For three years running, SeQuential Pacific Biodiesel LLC, a joint venture between SeQuential Biofuels and Hawaii-based Pacific Biodiesel Inc., has been offering premium biodiesel from its plant in Salem, Ore., to loyal customers in Oregon and the Pacific Northwest region. The company’s community-scale model is paying off as the plant reached a milestone surpassing its 10 millionth gallon of biodiesel produced from used cooking oil.
The plant, which officially came online in the fall of 2008, launched with an annual capacity of 1 MMgy, but it has since ramped up production volume, said general manager Tyson Keever, adding that he expects his plant to hit about 5 million gallons this year alone.
“The Pacific Biodiesel model of community-scale I think has really been validated in what we’re doing here with vertical integration from [waste cooking oil] collection to production to retail,” Keever told Biodiesel Magazine.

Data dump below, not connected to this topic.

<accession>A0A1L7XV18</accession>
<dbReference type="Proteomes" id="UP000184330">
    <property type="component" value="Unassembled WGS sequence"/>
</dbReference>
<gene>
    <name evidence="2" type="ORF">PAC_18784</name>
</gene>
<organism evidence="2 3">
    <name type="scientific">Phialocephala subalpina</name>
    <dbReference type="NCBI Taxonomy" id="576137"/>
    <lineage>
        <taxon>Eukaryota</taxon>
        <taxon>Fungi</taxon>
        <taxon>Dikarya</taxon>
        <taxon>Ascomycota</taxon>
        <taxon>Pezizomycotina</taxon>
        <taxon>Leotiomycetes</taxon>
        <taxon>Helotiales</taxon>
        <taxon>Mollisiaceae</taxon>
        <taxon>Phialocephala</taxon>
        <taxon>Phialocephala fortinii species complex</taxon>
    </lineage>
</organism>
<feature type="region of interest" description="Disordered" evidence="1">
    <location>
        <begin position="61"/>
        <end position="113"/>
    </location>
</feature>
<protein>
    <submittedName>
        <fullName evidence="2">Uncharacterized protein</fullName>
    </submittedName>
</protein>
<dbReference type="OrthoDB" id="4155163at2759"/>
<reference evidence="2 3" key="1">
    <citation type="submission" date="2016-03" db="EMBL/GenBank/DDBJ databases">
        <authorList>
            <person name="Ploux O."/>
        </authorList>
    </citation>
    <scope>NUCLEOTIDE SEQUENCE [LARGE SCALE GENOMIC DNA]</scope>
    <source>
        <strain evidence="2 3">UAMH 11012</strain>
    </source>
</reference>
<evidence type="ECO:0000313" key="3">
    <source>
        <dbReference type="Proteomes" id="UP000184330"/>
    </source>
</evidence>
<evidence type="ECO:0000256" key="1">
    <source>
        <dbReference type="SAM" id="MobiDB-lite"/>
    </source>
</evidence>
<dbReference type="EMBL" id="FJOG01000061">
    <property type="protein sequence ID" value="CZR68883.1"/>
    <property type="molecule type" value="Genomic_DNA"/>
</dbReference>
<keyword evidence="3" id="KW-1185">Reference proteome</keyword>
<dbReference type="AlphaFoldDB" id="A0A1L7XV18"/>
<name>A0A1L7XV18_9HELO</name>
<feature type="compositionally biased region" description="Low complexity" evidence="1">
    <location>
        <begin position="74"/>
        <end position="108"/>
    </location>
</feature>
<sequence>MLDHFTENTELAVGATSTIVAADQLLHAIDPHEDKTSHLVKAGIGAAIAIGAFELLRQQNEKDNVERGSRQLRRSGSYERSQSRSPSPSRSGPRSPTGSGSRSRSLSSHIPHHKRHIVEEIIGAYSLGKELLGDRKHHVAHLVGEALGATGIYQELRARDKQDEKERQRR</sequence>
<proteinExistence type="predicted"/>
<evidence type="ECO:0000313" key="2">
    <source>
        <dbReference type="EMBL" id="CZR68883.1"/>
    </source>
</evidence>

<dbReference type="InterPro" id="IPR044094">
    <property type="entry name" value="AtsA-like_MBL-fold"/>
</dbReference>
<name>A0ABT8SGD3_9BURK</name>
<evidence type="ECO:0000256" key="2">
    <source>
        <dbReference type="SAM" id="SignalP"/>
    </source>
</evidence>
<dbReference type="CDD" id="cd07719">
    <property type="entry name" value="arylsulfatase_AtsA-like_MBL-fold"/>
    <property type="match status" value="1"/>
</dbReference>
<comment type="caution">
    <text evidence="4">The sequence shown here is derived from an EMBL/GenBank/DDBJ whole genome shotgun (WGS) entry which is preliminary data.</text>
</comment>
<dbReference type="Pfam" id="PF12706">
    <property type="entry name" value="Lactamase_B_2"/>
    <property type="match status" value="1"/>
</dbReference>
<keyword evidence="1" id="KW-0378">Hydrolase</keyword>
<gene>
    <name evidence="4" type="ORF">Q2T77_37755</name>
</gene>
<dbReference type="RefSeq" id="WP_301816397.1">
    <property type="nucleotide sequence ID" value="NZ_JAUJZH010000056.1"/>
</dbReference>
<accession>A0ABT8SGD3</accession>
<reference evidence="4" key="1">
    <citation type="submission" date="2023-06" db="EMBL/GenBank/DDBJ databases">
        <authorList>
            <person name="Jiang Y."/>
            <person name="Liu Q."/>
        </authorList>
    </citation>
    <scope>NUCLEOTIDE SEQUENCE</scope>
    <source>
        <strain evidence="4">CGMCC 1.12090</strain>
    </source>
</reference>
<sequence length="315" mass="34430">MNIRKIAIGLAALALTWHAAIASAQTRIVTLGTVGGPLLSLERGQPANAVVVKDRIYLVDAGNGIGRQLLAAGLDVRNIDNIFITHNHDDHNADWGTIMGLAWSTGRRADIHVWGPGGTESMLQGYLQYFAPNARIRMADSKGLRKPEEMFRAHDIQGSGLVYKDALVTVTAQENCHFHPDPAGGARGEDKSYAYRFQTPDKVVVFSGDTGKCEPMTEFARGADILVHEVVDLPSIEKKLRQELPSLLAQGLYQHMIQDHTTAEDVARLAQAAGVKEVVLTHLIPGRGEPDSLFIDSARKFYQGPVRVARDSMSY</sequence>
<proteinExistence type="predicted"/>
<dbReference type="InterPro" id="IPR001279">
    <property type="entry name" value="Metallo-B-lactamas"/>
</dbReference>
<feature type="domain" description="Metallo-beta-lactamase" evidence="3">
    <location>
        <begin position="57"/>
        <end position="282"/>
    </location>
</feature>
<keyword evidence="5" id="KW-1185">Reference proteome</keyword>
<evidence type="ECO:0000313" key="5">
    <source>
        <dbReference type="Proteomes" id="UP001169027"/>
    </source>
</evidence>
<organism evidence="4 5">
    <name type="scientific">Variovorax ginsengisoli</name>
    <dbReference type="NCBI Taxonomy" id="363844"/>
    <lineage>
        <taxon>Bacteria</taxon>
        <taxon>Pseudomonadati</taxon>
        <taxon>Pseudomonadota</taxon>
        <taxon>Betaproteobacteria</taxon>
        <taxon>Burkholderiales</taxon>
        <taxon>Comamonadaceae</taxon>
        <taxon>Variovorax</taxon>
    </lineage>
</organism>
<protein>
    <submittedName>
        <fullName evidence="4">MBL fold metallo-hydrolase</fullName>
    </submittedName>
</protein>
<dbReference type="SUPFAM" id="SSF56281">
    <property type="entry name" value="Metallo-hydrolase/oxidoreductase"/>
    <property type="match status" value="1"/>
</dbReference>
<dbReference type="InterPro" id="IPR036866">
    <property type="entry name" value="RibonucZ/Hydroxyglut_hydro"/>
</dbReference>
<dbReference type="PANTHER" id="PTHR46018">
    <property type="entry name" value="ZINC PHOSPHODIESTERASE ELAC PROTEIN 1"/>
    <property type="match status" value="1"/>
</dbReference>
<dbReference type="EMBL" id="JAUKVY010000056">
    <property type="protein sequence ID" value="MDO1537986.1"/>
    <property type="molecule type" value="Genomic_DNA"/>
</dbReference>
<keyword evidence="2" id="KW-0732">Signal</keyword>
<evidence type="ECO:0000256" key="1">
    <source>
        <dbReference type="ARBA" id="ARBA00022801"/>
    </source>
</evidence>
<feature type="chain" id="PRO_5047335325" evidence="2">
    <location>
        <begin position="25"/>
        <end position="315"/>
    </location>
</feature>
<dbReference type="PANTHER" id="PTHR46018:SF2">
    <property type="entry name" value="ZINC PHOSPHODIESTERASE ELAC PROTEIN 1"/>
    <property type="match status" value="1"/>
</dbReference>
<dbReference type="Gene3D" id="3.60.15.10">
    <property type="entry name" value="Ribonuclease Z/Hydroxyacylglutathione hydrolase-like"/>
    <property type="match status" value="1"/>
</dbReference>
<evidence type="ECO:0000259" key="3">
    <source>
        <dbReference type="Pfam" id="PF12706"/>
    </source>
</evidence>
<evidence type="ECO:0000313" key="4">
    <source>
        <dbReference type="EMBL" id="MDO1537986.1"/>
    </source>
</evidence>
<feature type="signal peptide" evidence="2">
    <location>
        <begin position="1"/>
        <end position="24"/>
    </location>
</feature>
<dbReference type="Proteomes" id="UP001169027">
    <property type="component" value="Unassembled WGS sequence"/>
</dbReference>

Through its subsidiary Encore Oils, SeQuential Pacific collects used cooking oil from approximately 5,000 restaurants in Salem and neighboring sites in Oregon, Washington and Idaho. The oil is processed at its Salem production facility into biodiesel, which is then sold either directly to its customers or sold through terminals and distributors. Keever said his company is retailing B99 for about $3.99 per gallon right now.
“We try to have a strong relationship with the restaurants and focus on production that’s available from regional feedstock, and then try to have a strong relationship with the end-user as well,” Keever said.
He added that the company intends to secure additional contracts for used cooking oil from restaurants, along with potentially making efficiency upgrades to the Salem plant with help from Pacific Biodiesel, which is currently building a biodiesel plant on the Big Island of Hawaii expected to be operational by early next year.
“We’re hoping to be able to follow suit with some of that new technology soon thereafter,” Keever said.
Producers like SeQuential Pacific are benefitting from an in-state biodiesel mandate that went into effect in April when the 15 MMgy threshold was triggered requiring all diesel fuel sold in the state to contain a minimum of 5 percent biodiesel. Diesel fuels used in locomotives, marine engines and home heating applications are exempt from the mandate.
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